Shares of Shire ($SHPGY) got body slammed today after the FDA opened slightly the generics floodgate against Adderall XR, its very popular attention-deficit hyperactivity disorder drug. The agency said yesterday that it was allowing Activis to proceed with its copycat version, and Shire shares dropped as much as 11% on the London stock exchange. Shire was up slightly today in U.S. trading.
There are two generic versions on the market now but those are both Shire's. Of course it was known this would happen sooner or later, and as The Wall Street Journal reports, the company has been preparing for the inevitability. Sales of Vyvanse, its next-generation ADHD drug, are growing more than twice as fast as the overall U.S. market for hyperactivity drugs. But the market reaction points to its own hypersensitivity to the ongoing onslaught of generics on the the world's best-selling drugs. An earnings preview, also in The Wall Street Journal, runs down the list of those reporting this month and whether they have stepped off the patent cliff for certain drugs or are still teetering on the edge.
Analysts expect thinner earnings from Eli Lilly's ($LLY) antipsychotic drug Zyprexa but Lilly got a 6-month reprieve on its blockbuster antidepressant Cymbalta because of new studies on its effects on children. But in some cases, the generic effects play out like chess moves. Bristol-Myers Squibb ($BMY) in May lost protection for blockbuster blood thinner Plavix. The question then became how will generic availability for that drug undermine the market for Lilly's blood thinner Effient, as well as Brilinta from AstraZeneca ($AZN)?
Merck ($MRK) is projected to show an earnings increase, boosted by cost cutting as it retrenches in preparation for the August patent loss of its best-selling drug, the asthma treatment Singulair. It also has seen some sales drain away from its cholesterol-lowering drug, Vytorin, after generic versions of Pfizer's ($PFE) Lipitor hit the market, making available much cheaper copycats of the world's best-selling drug ever. Earnings are forecast to be somewhat shy of adjusted earnings per share from last quarter as a full onslaught of generics have knocked Lipitor from its peak. Pfizer is addressing its situation in a number of ways, like selling its nutrition unit to Nestle for $11.85 billion and with plans to sell shares in its animal health division.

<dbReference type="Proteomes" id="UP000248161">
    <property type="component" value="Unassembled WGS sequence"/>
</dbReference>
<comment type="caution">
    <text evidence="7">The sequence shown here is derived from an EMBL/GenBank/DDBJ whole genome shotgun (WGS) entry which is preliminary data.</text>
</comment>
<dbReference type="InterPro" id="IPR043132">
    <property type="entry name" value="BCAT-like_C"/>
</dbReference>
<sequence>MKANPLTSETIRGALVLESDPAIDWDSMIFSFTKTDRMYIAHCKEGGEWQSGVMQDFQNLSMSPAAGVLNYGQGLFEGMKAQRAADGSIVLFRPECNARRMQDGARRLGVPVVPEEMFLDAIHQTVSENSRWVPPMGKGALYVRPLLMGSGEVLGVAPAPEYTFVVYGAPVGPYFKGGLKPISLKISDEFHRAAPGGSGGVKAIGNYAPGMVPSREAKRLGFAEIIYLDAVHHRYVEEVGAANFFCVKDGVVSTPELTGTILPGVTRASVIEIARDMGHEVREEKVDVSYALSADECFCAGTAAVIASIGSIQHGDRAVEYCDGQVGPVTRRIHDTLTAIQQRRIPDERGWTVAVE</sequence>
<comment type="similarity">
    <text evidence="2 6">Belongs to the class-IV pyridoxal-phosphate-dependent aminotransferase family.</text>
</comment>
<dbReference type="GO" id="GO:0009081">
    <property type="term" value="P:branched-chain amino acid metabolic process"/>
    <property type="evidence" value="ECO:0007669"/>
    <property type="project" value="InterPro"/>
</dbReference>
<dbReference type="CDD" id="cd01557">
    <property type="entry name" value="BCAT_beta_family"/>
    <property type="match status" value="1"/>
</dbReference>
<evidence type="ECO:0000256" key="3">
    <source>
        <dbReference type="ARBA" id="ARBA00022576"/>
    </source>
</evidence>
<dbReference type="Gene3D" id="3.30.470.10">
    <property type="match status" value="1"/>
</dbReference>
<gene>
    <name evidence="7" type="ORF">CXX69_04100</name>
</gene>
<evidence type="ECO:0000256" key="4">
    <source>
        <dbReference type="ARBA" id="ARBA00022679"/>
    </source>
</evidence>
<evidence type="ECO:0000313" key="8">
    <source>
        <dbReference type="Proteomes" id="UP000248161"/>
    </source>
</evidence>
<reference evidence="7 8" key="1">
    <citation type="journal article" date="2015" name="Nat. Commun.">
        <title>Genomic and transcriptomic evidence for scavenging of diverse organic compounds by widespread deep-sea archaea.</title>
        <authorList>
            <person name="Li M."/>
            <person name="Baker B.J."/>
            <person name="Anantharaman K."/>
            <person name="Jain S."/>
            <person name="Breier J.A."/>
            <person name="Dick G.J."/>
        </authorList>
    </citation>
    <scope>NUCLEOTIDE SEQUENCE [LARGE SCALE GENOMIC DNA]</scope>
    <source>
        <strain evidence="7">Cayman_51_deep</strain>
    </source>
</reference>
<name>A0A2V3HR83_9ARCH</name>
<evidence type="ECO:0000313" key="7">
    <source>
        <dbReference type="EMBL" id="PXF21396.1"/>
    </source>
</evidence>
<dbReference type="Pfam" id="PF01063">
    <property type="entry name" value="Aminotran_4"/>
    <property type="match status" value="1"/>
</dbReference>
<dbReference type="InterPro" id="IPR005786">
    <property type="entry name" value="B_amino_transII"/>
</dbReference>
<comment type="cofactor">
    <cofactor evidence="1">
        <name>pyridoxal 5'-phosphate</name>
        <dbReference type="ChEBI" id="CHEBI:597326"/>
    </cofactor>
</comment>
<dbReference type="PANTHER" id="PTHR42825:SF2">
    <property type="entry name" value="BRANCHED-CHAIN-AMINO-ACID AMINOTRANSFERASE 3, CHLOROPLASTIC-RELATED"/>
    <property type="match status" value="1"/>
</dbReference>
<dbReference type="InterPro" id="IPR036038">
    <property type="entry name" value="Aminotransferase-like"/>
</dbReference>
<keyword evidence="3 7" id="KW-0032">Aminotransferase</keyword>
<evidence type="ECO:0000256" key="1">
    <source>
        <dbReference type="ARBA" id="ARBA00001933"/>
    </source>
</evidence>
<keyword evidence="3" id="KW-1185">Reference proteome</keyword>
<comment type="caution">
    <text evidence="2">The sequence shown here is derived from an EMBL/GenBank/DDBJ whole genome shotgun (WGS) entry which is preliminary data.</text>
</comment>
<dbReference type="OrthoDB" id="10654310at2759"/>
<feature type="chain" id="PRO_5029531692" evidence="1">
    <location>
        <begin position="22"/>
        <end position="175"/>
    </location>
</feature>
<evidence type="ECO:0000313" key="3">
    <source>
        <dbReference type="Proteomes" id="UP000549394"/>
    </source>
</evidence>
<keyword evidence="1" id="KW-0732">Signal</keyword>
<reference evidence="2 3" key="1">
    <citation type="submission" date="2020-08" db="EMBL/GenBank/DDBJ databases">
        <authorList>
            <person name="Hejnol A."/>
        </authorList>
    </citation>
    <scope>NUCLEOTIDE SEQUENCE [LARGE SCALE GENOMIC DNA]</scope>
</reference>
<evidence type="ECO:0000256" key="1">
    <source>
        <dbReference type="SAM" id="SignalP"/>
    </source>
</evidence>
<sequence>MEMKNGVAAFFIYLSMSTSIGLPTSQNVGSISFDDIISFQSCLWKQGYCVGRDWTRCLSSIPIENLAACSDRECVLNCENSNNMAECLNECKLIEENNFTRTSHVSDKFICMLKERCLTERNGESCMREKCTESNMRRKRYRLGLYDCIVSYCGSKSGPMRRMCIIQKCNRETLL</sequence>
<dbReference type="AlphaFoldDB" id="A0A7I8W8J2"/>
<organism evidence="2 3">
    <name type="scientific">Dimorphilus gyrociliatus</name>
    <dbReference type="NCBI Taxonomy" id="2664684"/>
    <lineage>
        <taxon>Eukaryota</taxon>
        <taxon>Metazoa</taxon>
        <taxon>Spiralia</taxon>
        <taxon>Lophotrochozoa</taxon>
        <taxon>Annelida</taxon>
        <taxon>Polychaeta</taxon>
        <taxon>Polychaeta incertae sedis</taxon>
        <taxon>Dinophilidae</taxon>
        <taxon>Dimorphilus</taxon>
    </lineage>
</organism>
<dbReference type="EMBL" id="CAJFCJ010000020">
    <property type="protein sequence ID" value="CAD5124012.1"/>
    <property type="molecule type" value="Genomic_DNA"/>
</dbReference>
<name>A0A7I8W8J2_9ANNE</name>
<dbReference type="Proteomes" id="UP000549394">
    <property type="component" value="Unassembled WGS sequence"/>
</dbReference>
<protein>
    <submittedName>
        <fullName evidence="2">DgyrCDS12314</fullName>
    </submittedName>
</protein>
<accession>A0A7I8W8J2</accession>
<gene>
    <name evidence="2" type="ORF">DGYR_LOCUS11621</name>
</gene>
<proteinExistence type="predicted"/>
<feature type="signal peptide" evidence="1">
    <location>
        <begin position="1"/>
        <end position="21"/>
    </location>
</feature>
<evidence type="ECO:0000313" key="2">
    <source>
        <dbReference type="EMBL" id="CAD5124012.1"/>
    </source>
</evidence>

In an industry where intellectual property can be so highly prized, the battle of generics vs. branded drugs is ongoing and does not always fall in favor of generics. Courts in the U.K. and Wales have left intact there until May 2015 the Teva Pharmaceutical Industries ($TEVA) patent on multiple sclerosis treatment Copaxone, Globes reports. Mylan ($MYL) was seeking to market a copycat. Meanwhile the battle has just begun for Cubist ($CBST) in a fight with Hospira ($HSP), which is asking the FDA for permission to make a generic of Cubicin before its patent expires in 2020, Bloomberg reports. Cubist filed suit against Hospira hoping to shield its patent for the antibiotic.
- here's an RTTNews report on Shire
- see The Wall Street Journal's earnings review
- get more from The Wall Street Journal
- read still more from The Wall Street Journal
- check out the Globes report
- here's the Bloomberg story
Pharma continues parachute-building for patent cliff
Report shows Big Pharma's patent cliff in graphic detail